Gary Johnstone Education

Strengthen your springs

Running efficiency is the key to running faster. Our feet, ankles, knees and hips need to work together to absorb impact maintain a stable body position and propel the body forward. This is the all-important “spring” function. It can take years of consistent and focused running to develop a pair of resilient and finely-coordinated springs.

Running slower accentuates the spring effect as our body is required to adapt to an increase in vertical force from the ground. The major joints (particularly the knee) involved in shock absorption are therefore bending or flexing through a slightly increased range of motion. Given the intensity is reduced, your key running muscles are allowed greater opportunity to strengthen through this broader range of motion.

***There is an ideal zone of knee flexion, too much or too little and your springs might fail you. Combining specific running strength exercises are a great way to further enhance the function of your springs.


Time to focus
Running slower allows us time to think. Think about how we are running, where our feet are landing? where our head is positioned? How far our arms are swinging? In which direction are they swinging? The running-form checklist goes on….. This “systems check” procedure is often neglected by most runners, through lack of education and/or laziness. Efficient Running form ensures balanced load distribution through the entire body, reduced exertion per stride and opens the door to longer, faster running.   See: HOW A PODIATRY RUNNING ASSESSMENT CAN KEEP YOU INJURY FREE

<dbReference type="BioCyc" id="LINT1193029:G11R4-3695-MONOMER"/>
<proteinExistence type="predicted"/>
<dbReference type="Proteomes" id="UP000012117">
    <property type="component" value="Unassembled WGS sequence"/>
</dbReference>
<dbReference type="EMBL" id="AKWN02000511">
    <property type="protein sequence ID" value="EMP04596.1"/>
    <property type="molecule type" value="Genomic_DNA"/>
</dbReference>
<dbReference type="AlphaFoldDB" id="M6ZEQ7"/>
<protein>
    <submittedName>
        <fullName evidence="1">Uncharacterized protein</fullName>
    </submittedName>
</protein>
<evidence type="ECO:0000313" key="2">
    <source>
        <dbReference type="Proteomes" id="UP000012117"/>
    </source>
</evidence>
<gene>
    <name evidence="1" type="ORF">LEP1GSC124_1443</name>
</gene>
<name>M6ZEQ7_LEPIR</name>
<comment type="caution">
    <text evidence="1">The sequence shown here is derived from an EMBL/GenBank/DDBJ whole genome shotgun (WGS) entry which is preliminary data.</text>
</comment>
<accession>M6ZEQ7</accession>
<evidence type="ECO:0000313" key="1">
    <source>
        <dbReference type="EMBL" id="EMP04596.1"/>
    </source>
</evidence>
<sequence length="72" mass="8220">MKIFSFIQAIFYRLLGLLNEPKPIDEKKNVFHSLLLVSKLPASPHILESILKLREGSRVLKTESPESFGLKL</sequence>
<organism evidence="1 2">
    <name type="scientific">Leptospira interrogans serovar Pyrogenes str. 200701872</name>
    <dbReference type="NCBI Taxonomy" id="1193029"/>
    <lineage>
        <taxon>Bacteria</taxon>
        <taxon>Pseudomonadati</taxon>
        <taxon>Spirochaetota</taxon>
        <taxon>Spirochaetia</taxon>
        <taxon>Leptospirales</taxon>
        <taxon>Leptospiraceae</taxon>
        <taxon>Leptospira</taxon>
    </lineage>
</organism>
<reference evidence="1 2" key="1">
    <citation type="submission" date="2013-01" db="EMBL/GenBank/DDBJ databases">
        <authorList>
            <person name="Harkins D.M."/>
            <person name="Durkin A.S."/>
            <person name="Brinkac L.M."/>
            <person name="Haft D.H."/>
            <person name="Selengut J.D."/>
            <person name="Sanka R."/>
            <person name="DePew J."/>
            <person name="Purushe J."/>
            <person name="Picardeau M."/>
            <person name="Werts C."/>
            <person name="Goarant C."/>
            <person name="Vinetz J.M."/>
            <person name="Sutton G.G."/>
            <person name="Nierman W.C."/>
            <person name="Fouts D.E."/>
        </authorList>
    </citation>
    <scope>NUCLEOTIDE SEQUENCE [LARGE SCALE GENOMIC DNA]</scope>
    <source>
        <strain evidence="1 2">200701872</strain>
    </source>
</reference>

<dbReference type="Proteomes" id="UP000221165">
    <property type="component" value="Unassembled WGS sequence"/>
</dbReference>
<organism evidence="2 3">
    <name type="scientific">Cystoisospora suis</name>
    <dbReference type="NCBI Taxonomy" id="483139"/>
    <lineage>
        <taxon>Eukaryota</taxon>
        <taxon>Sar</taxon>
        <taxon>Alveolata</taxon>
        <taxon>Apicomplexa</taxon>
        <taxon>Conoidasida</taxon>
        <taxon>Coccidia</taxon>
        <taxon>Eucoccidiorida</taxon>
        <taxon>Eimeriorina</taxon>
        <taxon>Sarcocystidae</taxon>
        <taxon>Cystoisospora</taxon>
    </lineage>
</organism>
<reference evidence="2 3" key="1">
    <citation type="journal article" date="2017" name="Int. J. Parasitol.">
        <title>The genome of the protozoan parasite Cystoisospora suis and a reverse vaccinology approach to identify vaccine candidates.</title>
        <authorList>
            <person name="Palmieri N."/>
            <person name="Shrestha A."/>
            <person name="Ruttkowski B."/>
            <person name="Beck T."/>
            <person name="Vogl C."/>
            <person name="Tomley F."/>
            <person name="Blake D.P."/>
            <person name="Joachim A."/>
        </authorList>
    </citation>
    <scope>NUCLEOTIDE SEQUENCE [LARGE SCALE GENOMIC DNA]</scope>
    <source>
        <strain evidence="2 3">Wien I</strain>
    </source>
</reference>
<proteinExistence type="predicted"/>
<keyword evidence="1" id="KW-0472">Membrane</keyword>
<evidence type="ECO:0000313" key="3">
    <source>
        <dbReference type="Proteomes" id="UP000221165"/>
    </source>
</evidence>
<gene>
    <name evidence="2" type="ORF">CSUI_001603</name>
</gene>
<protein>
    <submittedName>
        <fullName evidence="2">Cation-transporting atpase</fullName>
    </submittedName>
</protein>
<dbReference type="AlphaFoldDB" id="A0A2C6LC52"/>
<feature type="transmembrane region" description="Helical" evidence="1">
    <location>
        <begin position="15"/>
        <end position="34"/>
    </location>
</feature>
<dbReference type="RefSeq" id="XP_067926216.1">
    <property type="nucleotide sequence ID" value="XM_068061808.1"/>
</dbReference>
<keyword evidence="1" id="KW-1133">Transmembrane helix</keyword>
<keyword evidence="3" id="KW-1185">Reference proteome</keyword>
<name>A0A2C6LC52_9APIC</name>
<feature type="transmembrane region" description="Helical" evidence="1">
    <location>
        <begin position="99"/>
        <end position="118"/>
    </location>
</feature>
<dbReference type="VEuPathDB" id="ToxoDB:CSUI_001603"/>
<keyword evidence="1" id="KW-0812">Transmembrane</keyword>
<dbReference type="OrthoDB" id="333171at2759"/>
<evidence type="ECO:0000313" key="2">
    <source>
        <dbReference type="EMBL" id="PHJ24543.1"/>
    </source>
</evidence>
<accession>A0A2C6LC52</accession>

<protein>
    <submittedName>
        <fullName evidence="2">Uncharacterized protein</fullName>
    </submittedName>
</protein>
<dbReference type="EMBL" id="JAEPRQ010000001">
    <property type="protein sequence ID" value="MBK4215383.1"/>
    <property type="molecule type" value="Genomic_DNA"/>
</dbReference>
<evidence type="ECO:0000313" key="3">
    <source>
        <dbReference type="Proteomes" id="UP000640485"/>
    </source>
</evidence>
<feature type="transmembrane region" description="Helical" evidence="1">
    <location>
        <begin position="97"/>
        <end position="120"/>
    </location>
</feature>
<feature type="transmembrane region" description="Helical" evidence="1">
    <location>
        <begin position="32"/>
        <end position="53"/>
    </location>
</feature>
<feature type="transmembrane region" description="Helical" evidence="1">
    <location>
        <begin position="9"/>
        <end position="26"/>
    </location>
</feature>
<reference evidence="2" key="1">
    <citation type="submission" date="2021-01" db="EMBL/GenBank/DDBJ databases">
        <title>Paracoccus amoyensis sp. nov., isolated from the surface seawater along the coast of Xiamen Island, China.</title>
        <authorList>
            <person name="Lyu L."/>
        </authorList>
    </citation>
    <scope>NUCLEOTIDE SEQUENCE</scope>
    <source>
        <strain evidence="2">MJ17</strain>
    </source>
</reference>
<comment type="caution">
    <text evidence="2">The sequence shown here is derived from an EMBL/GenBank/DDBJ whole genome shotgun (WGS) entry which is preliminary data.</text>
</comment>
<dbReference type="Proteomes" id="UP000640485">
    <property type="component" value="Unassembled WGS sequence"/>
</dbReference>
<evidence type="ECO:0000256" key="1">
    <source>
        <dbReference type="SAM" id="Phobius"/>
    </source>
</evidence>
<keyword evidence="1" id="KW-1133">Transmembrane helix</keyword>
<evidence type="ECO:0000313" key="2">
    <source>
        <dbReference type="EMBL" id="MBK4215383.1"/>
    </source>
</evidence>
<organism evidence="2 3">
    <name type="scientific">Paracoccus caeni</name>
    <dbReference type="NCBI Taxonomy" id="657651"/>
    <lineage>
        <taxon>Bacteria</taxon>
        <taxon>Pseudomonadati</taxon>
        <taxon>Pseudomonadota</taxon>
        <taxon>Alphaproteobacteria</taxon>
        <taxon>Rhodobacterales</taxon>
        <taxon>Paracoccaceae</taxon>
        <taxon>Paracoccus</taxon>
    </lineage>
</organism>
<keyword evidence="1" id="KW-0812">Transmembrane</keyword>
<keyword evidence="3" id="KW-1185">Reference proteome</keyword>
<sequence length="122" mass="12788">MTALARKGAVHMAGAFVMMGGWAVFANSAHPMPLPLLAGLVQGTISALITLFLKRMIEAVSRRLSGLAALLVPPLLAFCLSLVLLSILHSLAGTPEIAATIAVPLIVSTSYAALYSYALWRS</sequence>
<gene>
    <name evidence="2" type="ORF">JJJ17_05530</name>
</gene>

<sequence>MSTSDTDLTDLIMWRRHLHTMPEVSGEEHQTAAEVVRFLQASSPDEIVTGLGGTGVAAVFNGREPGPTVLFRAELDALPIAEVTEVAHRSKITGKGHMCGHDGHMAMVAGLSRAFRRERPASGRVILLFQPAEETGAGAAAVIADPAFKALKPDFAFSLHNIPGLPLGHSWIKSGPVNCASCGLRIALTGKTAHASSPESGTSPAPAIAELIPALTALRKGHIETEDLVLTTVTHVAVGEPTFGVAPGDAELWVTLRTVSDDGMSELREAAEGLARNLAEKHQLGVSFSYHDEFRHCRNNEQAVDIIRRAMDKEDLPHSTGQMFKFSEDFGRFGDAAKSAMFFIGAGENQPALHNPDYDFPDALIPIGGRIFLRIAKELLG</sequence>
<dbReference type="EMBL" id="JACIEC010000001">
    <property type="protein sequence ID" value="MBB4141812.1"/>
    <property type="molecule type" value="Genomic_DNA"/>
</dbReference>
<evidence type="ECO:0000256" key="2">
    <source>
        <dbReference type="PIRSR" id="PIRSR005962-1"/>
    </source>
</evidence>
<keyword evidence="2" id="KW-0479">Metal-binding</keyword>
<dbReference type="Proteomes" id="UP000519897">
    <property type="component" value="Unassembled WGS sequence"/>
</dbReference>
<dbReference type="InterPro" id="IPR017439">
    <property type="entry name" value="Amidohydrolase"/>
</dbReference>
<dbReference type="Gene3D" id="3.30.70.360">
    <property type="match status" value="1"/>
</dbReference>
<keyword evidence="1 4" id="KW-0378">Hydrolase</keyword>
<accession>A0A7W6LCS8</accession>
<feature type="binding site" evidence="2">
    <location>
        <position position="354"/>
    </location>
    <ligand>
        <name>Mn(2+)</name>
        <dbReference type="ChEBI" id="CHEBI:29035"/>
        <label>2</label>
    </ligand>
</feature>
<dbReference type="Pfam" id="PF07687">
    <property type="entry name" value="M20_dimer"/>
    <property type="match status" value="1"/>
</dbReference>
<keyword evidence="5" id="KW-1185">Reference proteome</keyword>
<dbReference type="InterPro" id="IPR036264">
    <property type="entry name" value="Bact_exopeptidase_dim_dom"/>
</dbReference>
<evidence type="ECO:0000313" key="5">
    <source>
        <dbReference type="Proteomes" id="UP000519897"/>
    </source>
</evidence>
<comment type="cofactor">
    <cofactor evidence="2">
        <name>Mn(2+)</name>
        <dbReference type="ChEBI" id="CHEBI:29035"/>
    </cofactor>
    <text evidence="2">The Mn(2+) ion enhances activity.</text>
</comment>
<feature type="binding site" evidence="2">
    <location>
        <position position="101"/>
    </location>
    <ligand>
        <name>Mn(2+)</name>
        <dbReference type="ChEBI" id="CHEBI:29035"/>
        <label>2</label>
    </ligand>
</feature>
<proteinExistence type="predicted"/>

Back-up your running
Running longer and faster requires consistency in training. If we attempt to run our guts out every time we lace up, we know what we’re in for….. Forced  rest for 2 or more days to recover from minor niggles, or worse – we’re out of action completely for weeks or months. Running slowly, with solid form enables the body to backup more quickly, consistently adding layers of endurance-strength from each run. Speed is earn’t through building a strong and resilient running body over time.


When it’s time to go – go harder!
The 80/20 rule is a widely accepted notion adopted by many elite level endurance coaches and athletes. Essentially it suggests 80% of the overall training volume should be undertaken at an easy aerobic intensity, and you guessed it 20% you go hard!! It’s easy to get caught in the trap of “feeling good” during a run and pushing yourself that little bit harder. The reality is, most runners have a false sense of their limitations, especially when the endorphins are talking.

Taxing our bodies at the wrong time leaves us in a cycle of training in the dreaded “grey zone”, continually running on sore and heavy legs. The grey zone is a speed killer, stay out of it!